COVERT, Mich. (December 28, 2018) – Palisades Power Plant returned to service this morning, following the completion of its successful scheduled refueling and maintenance outage. Control room personnel returned the plant to operation, sending electricity to the grid after a planned shutdown that began October 28. This was the 26th refueling in the plant’s history.

“We are committed to continuing to provide safe, secure and reliable electricity to area families and businesses through the plant’s permanent closure in 2022,” said Charlie Arnone, Site Vice President and Entergy’s top official at Palisades. “Entergy continues to make the investments needed for the plant, as evidenced by the $87 million of work performed during this outage.”

During the scheduled refueling and maintenance outage, trained professionals replaced about one-third of the fuel in the reactor, inspected and upgraded hundreds of pipes, pumps, electrical components and other equipment.

“Around 1,900 professionals, including nearly 1,300 specialist contractors, performed hundreds of activities that can only occur while the plant is offline,” added Arnone. “Hundreds of thousands of person-hours of work were performed over the last several weeks to prepare Palisades for safe and continuous operation over the next 3.5 years. Thanks to the pride, professionalism and hard work of our team, Palisades is recognized as a top performer within the nuclear power industryand ranks in the U.S. Nuclear Regulatory Commission’s highest safety category.”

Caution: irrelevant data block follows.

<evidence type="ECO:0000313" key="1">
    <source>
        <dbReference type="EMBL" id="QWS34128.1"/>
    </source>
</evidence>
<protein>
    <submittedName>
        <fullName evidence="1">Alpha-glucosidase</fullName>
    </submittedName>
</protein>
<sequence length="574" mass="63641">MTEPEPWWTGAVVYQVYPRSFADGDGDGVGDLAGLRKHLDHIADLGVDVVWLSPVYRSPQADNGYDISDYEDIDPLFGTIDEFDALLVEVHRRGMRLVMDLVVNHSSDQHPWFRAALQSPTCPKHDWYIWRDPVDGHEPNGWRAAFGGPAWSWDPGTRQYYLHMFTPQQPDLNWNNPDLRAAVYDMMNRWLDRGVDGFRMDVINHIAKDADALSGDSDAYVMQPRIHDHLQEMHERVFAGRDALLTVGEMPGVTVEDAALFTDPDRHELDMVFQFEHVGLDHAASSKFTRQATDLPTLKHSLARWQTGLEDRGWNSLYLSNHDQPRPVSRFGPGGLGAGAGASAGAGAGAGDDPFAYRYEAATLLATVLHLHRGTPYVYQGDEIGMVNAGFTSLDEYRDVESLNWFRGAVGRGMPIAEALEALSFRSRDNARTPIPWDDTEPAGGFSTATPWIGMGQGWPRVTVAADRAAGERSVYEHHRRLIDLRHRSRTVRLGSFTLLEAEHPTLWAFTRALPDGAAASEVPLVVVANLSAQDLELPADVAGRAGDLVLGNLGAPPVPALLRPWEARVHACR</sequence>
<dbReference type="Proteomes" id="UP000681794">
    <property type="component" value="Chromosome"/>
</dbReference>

This was the second-to-last refueling outage at Palisades before the plant’s permanent retirement in the spring of 2022. On August 1, 2018, Entergy announced that it had agreed to sell the subsidiaries that own Palisades and the Pilgrim Nuclear Power Station in Plymouth, Mass., to a subsidiary of U.S.-based Holtec International for purposes of accelerated decommissioning afterthose plants’ respective shutdowns and reactor defuelings. For Palisades, that transaction would not occur until after the spring of 2022 and would include the sale of the decommissioned Big Rock Point Plant near Charlevoix, Mich. The sales include the transfer of the licenses, spent fuel, and Nuclear Decommissioning Trusts. The transactions are subject to conditions to closing, including federal approval of the license transfers.